The international banking industry has a system called SWIFT (Society for Worldwide Interbank Financial Telecommunication) used to identify banks in money transfers. Banks have a special machine running SWIFT’s software that is supposed to be separate from other machines in the bank, but some banks are less rigorous than others. Earlier this year Bangladesh’s central bank SWIFT system was hacked because their SWIFT machine was being used for other functions. A large amount of money was lost.

    In Ukraine last year a power station was hacked, turning off power to a huge number of homes and businesses. In Germany a furnace in a steel mill was badly damaged by a cyber attack. It’s not just about turning things off or on. If there is a control system that is in some way connected to the internet or connected to another thing connected to the internet, damage can be done. It might be connected to a computer where an email attachment is opened, or a thumb drive connection from which a worm or a virus is inserted to override the control system and make a process or machine go outside its design limitations. Even for critical infrastructure, where you would expect to see close oversight, there could be vulnerability because of the IoT.

    4. So what about the suburban grandmother with an iPad who does her internet banking, swaps emails and makes FaceTime calls to her friends and relatives? You hear of all sorts of scams preying on people like her. How big is that?

    Phishing – as it is called – and other social engineering exploits are among the most serious issues in cyber security, for individuals and companies. Companies put their employees through security awareness training; how to spot phishing emails and other scams. Phishing can be general – fake letters from banks, fake offers of prizes and other come-ons – but it also can appear to come from, say, a company manager and be aimed at an individual whose identity has been obtained from a social network or other internet source. The email might ask for information or have an attachment that carries malware, say a keystroke logger by which the criminal can obtain passwords and key information. Be cautious. Mouse over the link and see if it is genuine. Think about content; don’t accept what looks like a bank letterhead.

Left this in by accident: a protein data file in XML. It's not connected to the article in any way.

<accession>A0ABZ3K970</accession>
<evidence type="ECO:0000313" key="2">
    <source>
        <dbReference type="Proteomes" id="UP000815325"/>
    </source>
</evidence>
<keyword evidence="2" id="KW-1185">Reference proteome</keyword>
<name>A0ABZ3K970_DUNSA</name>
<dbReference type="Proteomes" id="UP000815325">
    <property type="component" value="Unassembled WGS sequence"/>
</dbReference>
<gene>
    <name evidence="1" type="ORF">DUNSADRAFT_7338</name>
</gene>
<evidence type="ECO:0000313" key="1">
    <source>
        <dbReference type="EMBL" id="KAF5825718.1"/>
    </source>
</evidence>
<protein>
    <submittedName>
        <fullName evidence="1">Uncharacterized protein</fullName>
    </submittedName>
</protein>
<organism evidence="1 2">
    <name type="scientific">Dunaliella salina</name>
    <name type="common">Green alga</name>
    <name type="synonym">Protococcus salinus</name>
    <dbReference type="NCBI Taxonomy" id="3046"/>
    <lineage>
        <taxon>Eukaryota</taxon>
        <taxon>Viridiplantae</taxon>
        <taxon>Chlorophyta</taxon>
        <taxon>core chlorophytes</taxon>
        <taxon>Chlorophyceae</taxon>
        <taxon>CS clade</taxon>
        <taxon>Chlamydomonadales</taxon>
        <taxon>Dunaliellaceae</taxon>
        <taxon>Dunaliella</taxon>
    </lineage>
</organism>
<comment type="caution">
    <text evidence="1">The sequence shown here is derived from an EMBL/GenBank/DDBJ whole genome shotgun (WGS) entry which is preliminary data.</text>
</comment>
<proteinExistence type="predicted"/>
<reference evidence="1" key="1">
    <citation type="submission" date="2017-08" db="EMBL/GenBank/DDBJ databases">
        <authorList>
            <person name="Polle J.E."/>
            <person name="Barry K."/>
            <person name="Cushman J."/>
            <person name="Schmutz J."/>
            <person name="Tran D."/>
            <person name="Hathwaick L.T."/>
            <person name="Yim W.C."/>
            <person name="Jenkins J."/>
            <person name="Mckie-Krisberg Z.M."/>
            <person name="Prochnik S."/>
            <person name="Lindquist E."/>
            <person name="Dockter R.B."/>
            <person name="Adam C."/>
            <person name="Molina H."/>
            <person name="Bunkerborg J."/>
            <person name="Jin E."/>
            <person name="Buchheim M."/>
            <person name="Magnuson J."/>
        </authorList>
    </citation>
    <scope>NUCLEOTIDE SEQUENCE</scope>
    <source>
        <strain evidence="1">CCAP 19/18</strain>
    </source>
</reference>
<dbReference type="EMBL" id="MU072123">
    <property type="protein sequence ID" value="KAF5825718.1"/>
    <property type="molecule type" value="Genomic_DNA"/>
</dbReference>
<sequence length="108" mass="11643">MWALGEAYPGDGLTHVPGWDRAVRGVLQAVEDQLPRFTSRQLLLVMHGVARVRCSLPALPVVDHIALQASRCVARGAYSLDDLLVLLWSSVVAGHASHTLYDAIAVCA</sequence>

The national cyber security plan recommended adoption of an awareness strategy to train people to be cautious and recognise threats – ‘Don’t Take the Bait’. Software should be regularly updated to get the latest security patches, applied to emails and phone calls – would Microsoft or Telstra make such a call, would PayPal send such an email? Never disclose a password or an ID.

    5. So it’s a constant battle between the good guys and the criminals. Who is winning?

    It is easy to overhype, but the threat is there and growing. Cyber crime presents very real, hard problems. Defence is difficult because of the asymmetry between attackers and defenders. The attacker needs only to find one way in, one door to break down, but the attacked must defend everything. As long as there is an economic or political incentive for criminals or a country to attack a system, they will.

    The IoT is only going to make the problem bigger. Self-driving cars will make it bigger. Everything becoming digital and systems becoming more connected to increase productivity – and the kinds of insights you get from data – means it is easy to break into a system, jump between systems and make lateral movements. Services such as Gmail have very good spam filters that don’t just look at content, but sources. They have a big view of the internet and can gather a lot of intelligence. But it’s an arms race and that makes it a wicked problem.

    By Garry Barker